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  • Nathan Kirchner

Nothing works, get over it & make it better

I used to get very stressed tying & failing to get things to 100% work as I could never quite achieve it; maybe I have high standards, maybe I am not so great at doing stuff, anyway! Over the years, I noticed something pretty interesting. The more and more I slaved, agonised & obsessed in the pursuit of 'Works' the more people around me would go out of their ways to tell me that it already did.


This was of course initially meet with me simply writing those sentiments off as those of good willed people that just wanted to make me feel better & that didn't care as much about the solution as I did. However, as I grew I've come to realise something that has quite literally reframed my view on the world - Nothing works, everything can be better & that's ok. So I should get over it & focus on how I can make it better.


I'll be honest, I still find this a bit counter intuitive. I think my formal schooling is largely why. Over the years I have had it drilled into me to get something to work requires effort & that there is a correct answer to give in the final exam. This all seems reasonable enough but it you drill into it you get the simple equation that 'X amount of Effort' = 'Works' & that there is a critical answer that absolutely must be given at a specific time or you will fail.



This framing not only suggests 'Works' is a solid, tangible & quantifiable destination that can & must be achieved before we can proceed. It goes further to suggest that 'Effort' is the units on the continuum 'Work'. It produces a view that one's existence will be (unnaturally) punctuated with perform now or perish moments.


The reframing above challenges this. It gives permission to let the concept of the final destination 'Works' go and replaces it with concept of perpetual improvement. It goes further, this reframing moves the target of 'Works' to that of 'fit for purpose'; from 'does it do X?' to 'is it useful?'. It suggests that demonstrable progress is more viable & is thus inherently rewarding than the perhaps unobtainable destination of 'Works'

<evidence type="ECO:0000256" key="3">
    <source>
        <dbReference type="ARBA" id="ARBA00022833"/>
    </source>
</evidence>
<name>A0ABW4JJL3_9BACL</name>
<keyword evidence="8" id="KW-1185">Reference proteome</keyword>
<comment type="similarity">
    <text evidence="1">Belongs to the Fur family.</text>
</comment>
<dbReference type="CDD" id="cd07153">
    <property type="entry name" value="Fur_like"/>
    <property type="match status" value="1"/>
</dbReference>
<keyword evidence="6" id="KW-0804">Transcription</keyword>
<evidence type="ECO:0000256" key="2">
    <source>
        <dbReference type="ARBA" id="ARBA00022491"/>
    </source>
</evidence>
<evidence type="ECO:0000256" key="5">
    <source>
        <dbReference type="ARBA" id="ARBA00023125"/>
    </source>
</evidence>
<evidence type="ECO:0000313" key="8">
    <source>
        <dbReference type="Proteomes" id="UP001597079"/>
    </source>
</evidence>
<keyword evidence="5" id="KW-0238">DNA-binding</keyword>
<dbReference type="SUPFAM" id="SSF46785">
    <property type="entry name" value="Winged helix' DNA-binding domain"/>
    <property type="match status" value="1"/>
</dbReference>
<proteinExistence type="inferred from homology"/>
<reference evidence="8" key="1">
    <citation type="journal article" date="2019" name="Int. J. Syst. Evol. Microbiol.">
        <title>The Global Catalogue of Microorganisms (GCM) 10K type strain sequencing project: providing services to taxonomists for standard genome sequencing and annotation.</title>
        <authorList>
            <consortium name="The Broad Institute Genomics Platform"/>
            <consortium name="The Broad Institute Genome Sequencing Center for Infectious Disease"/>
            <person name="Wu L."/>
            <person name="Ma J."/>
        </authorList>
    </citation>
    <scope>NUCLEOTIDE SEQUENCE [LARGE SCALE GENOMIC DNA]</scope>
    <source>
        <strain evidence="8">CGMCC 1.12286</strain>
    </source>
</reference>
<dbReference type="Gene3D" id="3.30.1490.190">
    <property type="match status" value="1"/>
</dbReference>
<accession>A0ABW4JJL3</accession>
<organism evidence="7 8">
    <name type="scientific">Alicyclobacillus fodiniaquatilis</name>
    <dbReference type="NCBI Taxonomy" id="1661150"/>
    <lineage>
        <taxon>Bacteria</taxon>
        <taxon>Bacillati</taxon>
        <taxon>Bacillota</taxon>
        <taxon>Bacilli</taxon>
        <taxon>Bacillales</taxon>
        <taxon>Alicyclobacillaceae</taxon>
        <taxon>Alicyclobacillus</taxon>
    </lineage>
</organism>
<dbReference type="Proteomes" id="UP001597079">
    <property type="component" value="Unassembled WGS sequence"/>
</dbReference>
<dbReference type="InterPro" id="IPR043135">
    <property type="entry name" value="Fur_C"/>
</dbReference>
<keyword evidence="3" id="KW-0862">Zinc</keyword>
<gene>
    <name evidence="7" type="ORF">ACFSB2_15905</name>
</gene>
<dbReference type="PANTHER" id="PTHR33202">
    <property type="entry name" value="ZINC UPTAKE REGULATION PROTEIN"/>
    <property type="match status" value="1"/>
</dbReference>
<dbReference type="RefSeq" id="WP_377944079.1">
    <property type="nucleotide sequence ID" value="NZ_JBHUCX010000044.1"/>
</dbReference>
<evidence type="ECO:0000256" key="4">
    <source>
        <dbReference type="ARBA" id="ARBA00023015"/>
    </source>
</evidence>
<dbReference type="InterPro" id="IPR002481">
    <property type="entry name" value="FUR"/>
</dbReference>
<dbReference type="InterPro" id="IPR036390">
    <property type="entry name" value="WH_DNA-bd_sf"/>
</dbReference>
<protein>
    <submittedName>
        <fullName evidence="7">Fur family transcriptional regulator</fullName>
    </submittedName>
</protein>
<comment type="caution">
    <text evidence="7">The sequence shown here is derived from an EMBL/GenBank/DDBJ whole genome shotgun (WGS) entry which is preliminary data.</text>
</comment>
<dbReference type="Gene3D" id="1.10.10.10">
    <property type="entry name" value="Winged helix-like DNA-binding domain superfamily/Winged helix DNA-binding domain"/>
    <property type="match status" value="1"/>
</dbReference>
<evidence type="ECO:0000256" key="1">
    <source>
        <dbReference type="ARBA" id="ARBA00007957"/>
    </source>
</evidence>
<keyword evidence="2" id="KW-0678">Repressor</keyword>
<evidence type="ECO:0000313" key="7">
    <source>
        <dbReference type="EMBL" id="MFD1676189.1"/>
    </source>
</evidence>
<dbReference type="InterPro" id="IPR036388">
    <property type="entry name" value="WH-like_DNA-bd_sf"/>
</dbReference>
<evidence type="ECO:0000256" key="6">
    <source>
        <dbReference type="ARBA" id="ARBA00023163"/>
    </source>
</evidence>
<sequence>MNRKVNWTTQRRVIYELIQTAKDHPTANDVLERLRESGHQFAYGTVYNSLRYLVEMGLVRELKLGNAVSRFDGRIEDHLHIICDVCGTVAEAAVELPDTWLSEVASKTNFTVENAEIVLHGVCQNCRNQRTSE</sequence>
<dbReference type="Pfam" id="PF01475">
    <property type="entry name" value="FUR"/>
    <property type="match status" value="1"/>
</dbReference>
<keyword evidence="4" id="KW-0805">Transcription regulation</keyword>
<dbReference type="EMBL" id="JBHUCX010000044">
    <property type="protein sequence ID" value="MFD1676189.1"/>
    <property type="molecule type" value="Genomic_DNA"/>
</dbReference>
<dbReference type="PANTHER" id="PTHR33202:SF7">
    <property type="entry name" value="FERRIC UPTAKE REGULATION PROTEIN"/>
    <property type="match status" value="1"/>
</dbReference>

I have found much relief in this. I've grinded through way too many years unhappily failing to achieve my definition of 'Works' all the while being tormented with assurances that 'it is ok to fail' & 'you are being too hard on yourself'. The realisation that something didn't need to 'Work' to be fit for purpose & that there will be nothing but rewards in continuing to iterate & improve on what I have done has freed me!


<the ubiquitous 'honest question'> "If the goal isn't to get the thing to work then why bother trying?", I get this a lot... a lot! My goal is to make something useful, something valued, something that helps, a solution people deeply want, something they won't leave home without. Something fit for purpose - perhaps so much so that it will redefine that purpose and open new possibilities. Something surprising, compelling, addictive, essential, valuable, vital; notice there was no "w" word in there!


<the insight> Something doesn't have to 'Work' to be fit for purpose, to be valued, to be successful. Nearly every time I say that I get hit with numerous serious & sometimes angry challenges to the contrary. My answer is generally one word delivered with a frustrated tone (and sorry if this rubs anyone the wrong way, pls take it as the loose example it was meant as. No nefarious intentions are at play). That one word, "Microsoft".


Does Windows 10 work? Did XP? Did Vista? Did 3.11? I think I could put on some form of argument for any of them that they didn't... but.. Microsoft is a pretty big company, and Bill Gates a pretty rich man. So what happened? They were fit for purpose, they did enough to get us somewhere and Microsoft doubled down trying to make it better at the same time. They maintained a positive tension between the Engineering & Product teams so that the output satisfied enough of the needs of the customers & at level of performance that didn't turn them away. Less stress - more success!


This allows the time to do a good job, the compromise (or in my case the permission to breathe) was accepting there needs to be a regular cadence of iterations, a stage pursuit towards excellence, visible progress where each step has value in and of itself - Nothing works, everything can be better & that's ok. So I should get over it & focus on how I can make it better.

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